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Is it worth trying to photograph a basketball game from the stands?
Posted by: deckeda
Date: January 02, 2022 09:59AM
The other day the wife asked about getting better shots at our kid’s high school games. She has an iPhone 12. I told her that her old point and shoot won’t be better. So she uses it to capture from video clips instead.

She’d be up in the stands, not on the floor.

We have a 6D, which does OK in low light and images can be cropped without falling apart. And being farther away, focus would probably be preset to overcome the camera’s AF limitations.

I’m thinking of an EF 70-200 f4 IS. It’s not fast but I don’t think trying to focus a 2.8 lens would be wise anyway, to say nothing of the added weight and expense. It’s a no-brainer lens for other uses of course but I’m trying not to let that influence this decision.
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Re: Is it worth trying to photograph a basketball game from the stands?
Posted by: PizzaGod
Date: January 02, 2022 10:38AM
God....when I was in High School (when dinosaurs trod the earth) my go to was a Pentax Spotmatic, 135 2.8 and one of those potato masher strobes. I went back and forth between Tri-X and Plus X.

I'd also use a Mamiya C3, standard lens and just take advantage of the 2.25 negative for enlargements

I was never on the floor, usually on the top of the bleachers or on the track that went around the gym.

That being said-the EF seems cumbersome to me. Especially now with phones doing such a good job. I'd really go with the 6D.

Just an old farts 2¢
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Re: Is it worth trying to photograph a basketball game from the stands?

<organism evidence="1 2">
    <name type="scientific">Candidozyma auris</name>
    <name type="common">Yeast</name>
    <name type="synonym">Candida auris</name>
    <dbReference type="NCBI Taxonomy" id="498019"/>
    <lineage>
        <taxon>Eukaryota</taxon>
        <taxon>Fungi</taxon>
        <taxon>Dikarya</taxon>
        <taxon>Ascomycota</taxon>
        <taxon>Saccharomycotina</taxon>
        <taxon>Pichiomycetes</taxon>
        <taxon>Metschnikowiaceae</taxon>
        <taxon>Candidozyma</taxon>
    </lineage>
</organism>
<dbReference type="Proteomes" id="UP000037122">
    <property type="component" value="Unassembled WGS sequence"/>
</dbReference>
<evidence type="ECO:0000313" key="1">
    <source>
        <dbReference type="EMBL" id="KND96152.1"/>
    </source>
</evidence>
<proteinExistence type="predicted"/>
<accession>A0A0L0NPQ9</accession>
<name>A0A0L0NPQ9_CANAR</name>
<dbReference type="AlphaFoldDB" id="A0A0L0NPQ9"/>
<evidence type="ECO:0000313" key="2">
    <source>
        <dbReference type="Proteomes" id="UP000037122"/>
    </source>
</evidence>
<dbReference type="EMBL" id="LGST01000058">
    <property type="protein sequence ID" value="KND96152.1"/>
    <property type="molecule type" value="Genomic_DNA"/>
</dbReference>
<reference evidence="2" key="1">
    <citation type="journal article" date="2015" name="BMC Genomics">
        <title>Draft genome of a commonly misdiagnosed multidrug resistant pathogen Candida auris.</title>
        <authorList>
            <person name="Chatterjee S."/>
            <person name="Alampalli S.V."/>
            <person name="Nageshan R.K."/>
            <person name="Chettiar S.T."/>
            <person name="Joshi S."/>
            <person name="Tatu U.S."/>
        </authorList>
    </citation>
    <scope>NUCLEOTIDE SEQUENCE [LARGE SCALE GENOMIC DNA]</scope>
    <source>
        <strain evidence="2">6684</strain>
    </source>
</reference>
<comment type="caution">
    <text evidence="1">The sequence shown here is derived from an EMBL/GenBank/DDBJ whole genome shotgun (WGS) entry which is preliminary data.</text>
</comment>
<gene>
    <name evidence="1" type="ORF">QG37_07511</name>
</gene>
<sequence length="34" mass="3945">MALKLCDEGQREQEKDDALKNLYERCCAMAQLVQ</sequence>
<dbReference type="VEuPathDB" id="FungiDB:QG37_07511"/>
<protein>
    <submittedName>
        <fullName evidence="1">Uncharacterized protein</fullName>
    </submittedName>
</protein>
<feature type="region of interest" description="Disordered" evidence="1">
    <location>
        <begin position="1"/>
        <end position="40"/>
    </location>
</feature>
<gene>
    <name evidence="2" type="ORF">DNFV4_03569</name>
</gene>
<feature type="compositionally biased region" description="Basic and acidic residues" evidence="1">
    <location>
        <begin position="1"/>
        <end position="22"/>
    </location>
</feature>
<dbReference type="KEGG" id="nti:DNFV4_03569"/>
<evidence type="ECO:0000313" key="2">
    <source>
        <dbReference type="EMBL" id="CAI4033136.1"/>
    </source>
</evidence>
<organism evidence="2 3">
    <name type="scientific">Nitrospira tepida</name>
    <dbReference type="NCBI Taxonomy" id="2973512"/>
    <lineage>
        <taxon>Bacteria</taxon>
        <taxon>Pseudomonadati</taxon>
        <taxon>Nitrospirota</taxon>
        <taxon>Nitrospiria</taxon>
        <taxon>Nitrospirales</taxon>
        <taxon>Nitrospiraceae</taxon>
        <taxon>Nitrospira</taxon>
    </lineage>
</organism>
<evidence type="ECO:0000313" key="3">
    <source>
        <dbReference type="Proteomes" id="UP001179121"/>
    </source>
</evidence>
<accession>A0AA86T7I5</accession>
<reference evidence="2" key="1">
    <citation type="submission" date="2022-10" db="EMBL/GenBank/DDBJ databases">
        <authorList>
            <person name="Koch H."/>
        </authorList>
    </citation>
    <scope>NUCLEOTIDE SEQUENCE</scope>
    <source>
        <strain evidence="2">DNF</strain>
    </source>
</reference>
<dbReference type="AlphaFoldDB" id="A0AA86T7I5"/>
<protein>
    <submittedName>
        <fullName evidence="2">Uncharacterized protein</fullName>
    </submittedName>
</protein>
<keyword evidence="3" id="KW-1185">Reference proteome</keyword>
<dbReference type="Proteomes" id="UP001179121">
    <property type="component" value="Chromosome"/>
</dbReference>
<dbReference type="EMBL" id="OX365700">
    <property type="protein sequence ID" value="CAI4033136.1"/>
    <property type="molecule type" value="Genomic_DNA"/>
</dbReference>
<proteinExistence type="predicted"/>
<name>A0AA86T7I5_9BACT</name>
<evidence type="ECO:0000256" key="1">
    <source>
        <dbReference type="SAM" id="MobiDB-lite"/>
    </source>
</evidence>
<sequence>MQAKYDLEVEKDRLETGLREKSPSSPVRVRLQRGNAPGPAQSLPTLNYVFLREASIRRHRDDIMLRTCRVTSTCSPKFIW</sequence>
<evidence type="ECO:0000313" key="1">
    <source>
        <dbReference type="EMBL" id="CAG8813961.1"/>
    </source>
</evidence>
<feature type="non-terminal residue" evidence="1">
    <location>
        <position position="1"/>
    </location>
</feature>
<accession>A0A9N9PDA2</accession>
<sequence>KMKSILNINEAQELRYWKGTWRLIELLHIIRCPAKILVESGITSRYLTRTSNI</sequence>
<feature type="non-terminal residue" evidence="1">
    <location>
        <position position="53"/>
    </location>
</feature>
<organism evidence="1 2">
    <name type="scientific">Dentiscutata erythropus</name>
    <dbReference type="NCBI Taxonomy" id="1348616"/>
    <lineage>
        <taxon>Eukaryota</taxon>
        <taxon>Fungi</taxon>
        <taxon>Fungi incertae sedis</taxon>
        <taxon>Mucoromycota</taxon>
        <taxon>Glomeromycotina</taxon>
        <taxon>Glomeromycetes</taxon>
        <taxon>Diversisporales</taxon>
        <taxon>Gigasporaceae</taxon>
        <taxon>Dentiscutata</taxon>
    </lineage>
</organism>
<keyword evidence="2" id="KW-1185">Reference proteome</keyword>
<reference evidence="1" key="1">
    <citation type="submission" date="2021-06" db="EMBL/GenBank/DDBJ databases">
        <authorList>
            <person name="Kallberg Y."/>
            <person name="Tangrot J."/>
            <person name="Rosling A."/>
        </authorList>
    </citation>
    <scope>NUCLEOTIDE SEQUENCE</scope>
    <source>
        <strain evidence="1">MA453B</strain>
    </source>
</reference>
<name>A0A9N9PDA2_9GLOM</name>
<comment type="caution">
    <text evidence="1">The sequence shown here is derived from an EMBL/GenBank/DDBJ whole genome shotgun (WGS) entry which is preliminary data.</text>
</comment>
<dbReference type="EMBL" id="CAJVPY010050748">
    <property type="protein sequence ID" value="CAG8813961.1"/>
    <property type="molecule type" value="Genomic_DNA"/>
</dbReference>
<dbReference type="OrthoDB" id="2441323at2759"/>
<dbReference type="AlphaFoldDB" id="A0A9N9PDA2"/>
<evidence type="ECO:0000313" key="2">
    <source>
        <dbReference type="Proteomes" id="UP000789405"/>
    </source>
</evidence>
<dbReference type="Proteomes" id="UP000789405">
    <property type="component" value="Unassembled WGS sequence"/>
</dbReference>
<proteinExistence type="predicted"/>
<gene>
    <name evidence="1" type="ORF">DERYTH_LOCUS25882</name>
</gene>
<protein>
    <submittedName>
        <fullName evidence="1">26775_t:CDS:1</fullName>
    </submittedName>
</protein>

Posted by: Steve G.
Date: January 02, 2022 10:43AM

you just have to catch the right moment
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Re: Is it worth trying to photograph a basketball game from the stands?
Posted by: Ombligo
Date: January 02, 2022 11:34AM
I first shot high school basketball in 1977 using Tri-X pushed to ASA 1600 (now called ISO 1600). The last time was a decade ago with a Canon Eos 1Ds.

If you have to shoot from the stands, get near the floor and go to one end of the court. Shoot wide open with a shutter speed of at least 1/250th. Set the ISO to whatever will give you that. Zoom in to isolate your child. If you have a shoe mount strobe whose output can be adjusted, set it to 1.5 or 2 stops below the exposure (a pop-up strobe isn't strong enough to send light far enough). You want to just fill in the shadows, not make a flash exposure.

Shoot a lot of images, if you get one keeper in 50 shots then you are doing great. Those Sports Illustrated images are more like 1 in a few hundred shots, so don't get discouraged

Good luck.